Dust to Dust Created by ggrihn on 12/9/2017 5:01:17 PM
The Book of Dust, Volume One: La Belle Sauvage, by Philip Pullman
Reviewed by Gregory G.H. Rihn, Steampunk Chronicle Literary Editor
Philip Pullman returns to the world of The Golden Compass with this prequel. La Belle Sauvage begins shortly after the birth of Lyra Bellaqua. It is a time of ferment in the sciences: methodical studies are being made of the capabilities and properties of alethiometers, discoveries are being made about the nature of the particles known as Dust, and there are hints about the existence of Mrs. Coulter’s terrible experiments. Politics are in flux, as the Church and its inquisitorial institutions tightens its grip on Britain. The spiritual world is disturbed, also. The gyptians, the witches, and others in touch with the spirits of earth and water prophecy that great upheaval and danger is coming.
At the initially still center of all this is Malcom Polstead, a quiet but observant and intelligent English boy. His family runs “The Trout,” an inn on the banks of the Thames near Oxford. Across the river is the Priory of St. Rosamund, inhabited by kind and gentle nuns, whom Malcom is fond of and helps out from time to time.
A mysterious meeting at The Trout results in the infant Lyra being fostered at the Priory, due to having been abandoned by Mrs. Coulter, and courts having determined Lord Asriel to be an unfit parent. Malcom, who is charmed by the little girl, gets caught up in the intrigues swirling around her, involving the Magisterium and its agents, a covert resistance group known only as “Oakley Street,” and a disturbing man who claims to be Lyra’s true father. Malcom foils an attempted kidnapping, which occurs during a torrential storm, that is the beginning of the foretold cataclysmic flooding.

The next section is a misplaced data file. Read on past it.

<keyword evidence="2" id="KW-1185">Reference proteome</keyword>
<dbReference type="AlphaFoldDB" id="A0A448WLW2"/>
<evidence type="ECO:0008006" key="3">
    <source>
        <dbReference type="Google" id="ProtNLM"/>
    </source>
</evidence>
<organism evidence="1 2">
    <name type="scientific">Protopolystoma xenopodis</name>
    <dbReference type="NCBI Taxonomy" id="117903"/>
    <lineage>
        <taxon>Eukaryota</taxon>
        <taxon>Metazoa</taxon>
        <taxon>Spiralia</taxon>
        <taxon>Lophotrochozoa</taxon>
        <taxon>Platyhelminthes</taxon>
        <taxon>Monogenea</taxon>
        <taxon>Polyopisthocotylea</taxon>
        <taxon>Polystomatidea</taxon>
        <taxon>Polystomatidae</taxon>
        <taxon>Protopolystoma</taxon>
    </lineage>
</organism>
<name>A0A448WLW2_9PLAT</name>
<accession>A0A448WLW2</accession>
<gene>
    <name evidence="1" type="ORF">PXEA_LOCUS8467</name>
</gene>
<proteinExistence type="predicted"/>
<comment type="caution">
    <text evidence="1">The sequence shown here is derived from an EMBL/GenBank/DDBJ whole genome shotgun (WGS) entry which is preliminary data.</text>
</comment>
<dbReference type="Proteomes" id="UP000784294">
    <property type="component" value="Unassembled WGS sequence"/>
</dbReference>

Accompanied by Alice, a girl who also works for the inn and for the nunnery, Malcom attempts to take Lyra to sanctuary in Oxford, but their boat, La Belle Sauvage, is swept onward. After that, their only choice is to try to ride the flood waters down to London, to seek safety with Lord Asriel.
While its own story, this latter part of the book partakes of elements from other voyages: The Odyssey, Heart of Darkness, Huckleberry Finn. Malcom, Alice and Lyra evade pursuers, while encountering other refugees, fairies, river spirits, and taking a detour through what may be the Underworld.
Chiefly, this book lays background for the situation that exists at the beginning of The Golden Compass, exposes some of the underpinnings of the world, and gives us some hints as to why Lyra is special. I found it interesting in that regard, if not thrilling. The forthcoming second book, The Secret Commonwealth, reputed picks up with Lyra at age twenty, thus bookending the His Dark Materials trilogy. I will be curious to see where it takes us.
The Book of Dust, Volume One